Leaving Alusend
Occasional announcements in Norwegian, German and English break the silence, the last one advertising a second showing of the Northern lights film. Fine; it means that the decks are devoid of people and I am left to myself to draw. Recharging my Hurtigruten mug with hot-ish coffee I retire to the top deck veranda to watch the landscape slip by under a cloudless blue sky and the occasional flap of a passing seagull.
17.30 Molde  62.7564°N, 7.2386°E  3° Light air, 1 m/s from northeast. Scattered houses cluster at the foot of mountains. More snow-covered peaks emerge as we continue north. Despite the constant throb of the ship’s engine and a high-pitched ‘pinking’ sound of rope hitting metal it feels peaceful and unhurried. Scattered settlements become fewer as slopes from mountain to sea increase; snow creeps further down towards the sea.

16.45 The sun sinks. A dusting of snow over mountains makes valleys and jagged rocks stand out. Dark-light-dark-light. Watching the sea Its as though we are standing still while the water travels swiftly before us. We creep forward so slowly.
17.00. A lot colder now; the sky turns orange, a line of gold-flecked clouds touch the horizon. A few fellow passengers emerge, pose for a photograph or two, and retreat. Pink/pale orange sun touching mountain peaks; ahead lies a long range of snow-capped mountains, pink glowing.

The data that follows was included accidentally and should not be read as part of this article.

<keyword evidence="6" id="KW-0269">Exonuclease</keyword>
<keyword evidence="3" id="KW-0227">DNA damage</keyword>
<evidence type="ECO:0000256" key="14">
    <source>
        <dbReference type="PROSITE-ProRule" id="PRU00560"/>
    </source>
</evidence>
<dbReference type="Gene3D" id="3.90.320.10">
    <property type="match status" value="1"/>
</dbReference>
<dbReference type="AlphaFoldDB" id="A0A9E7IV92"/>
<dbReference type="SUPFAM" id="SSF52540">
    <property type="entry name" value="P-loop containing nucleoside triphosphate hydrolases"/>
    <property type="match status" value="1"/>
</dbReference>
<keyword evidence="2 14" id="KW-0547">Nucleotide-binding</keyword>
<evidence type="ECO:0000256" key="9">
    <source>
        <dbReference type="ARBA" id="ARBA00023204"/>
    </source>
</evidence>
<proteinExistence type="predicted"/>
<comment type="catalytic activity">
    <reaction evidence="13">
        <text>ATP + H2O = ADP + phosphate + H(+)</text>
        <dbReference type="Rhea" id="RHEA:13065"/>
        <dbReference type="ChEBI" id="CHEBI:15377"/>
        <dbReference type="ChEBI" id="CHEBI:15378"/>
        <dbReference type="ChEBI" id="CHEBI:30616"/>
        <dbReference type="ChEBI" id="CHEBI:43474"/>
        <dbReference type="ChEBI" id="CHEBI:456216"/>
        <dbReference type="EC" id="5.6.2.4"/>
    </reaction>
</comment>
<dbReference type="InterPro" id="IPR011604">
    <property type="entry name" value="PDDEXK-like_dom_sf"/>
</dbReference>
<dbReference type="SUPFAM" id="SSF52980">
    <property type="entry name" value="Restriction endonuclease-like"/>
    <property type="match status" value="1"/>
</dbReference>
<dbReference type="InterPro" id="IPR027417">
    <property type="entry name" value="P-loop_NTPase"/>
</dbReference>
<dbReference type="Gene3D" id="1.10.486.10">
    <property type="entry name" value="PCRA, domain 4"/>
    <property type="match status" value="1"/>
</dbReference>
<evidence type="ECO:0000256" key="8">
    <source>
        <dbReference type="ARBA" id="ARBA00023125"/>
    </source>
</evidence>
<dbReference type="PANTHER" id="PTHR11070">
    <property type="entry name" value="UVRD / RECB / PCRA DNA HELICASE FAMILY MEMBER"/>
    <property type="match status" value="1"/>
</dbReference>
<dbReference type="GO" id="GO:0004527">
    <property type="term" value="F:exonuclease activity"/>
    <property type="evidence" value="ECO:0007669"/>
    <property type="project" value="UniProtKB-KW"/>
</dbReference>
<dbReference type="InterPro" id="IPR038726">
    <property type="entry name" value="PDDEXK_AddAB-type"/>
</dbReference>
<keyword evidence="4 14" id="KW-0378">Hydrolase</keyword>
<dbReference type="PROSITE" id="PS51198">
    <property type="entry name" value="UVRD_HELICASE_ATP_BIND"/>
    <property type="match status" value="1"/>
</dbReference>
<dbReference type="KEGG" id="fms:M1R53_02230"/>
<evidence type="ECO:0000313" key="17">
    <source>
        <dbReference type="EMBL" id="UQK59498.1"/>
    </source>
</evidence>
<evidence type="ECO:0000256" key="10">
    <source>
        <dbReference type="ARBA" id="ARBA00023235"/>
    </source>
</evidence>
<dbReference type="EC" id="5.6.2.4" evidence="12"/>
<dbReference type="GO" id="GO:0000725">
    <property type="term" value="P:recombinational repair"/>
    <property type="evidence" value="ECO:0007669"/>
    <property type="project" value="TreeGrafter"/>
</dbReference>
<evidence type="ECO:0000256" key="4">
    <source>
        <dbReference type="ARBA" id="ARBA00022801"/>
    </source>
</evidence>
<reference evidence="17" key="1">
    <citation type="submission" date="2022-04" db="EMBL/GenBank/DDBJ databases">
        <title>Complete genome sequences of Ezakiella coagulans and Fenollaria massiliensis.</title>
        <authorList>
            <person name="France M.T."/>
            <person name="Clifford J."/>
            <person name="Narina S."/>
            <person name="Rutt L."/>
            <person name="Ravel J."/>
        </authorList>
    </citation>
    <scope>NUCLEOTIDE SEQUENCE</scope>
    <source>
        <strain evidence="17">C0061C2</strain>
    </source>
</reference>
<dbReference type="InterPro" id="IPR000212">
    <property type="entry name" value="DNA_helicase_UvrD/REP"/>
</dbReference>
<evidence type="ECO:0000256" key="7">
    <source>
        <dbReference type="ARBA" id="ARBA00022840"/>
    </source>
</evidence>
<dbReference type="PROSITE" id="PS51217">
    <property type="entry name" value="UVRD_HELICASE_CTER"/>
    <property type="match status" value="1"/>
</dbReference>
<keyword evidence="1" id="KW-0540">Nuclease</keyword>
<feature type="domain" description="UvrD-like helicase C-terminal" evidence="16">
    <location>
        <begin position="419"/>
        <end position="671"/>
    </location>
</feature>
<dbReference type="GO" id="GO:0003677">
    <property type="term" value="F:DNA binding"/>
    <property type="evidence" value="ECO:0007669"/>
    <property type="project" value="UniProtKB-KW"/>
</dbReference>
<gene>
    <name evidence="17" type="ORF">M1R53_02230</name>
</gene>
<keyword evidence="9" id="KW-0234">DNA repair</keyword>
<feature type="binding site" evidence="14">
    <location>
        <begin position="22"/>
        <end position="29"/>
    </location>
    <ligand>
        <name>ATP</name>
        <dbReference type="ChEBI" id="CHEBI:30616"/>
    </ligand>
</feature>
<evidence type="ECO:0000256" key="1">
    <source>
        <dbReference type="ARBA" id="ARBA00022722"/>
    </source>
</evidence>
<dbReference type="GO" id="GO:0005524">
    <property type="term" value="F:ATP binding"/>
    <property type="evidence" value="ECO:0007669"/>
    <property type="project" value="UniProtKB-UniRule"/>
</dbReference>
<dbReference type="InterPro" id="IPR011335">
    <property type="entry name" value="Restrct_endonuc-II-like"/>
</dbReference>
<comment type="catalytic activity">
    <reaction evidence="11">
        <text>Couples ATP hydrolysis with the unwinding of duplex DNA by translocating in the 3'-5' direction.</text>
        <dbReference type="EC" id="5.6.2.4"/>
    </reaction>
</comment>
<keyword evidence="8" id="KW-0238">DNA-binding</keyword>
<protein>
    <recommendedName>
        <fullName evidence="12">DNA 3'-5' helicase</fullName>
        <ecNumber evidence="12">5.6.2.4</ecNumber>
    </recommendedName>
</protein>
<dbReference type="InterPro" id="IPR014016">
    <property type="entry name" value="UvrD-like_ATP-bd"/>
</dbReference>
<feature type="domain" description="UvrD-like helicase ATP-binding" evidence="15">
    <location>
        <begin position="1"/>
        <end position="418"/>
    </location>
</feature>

19.40 Three blasts on the ship’s horn as we pass the southbound Hurtigrute MS Midnatsol, and then head out into the open sea of the Hustadvika.
22.10 Kristiansund 63.1103° N, 7.7278° E  1° A gentle breeze, 4 m/s from northeast. A late night docking, a dark town lies silently below me; little point in disembarking and the stop is a short one anyway. Later, when many of us have curled up in our bunks, a Northern Light sighting is announced; a flurry of activity as passengers donning coats and hats over nightwear, emerge excitedly into the night to stand in the dark and watch flickering lights on the horizon. A hint of green – or perhaps I imagine it. Back to the warmth of my bed. 


Day 3 Thursday 20th February
Sunrise 08:01 Sunset 17:04 Moonrise 20:39 Moonset 08:18  06:00–12:00 Light air, 2 m/s from south-southwest  -5°
Trondeim 63.4297°N, 10.3933°E When we awake we've already docked. I leave the ship to meet Harold Krogstad who takes me to meet Stephen Barstow, Senior Ocean Wave Climatologist for Fugro Oceanor, and we spend an enjoyable morning talking waves and being shown round a large workshop full of partly assembled large yellow buoys being equipped with the latest tracking and monitoring equipment.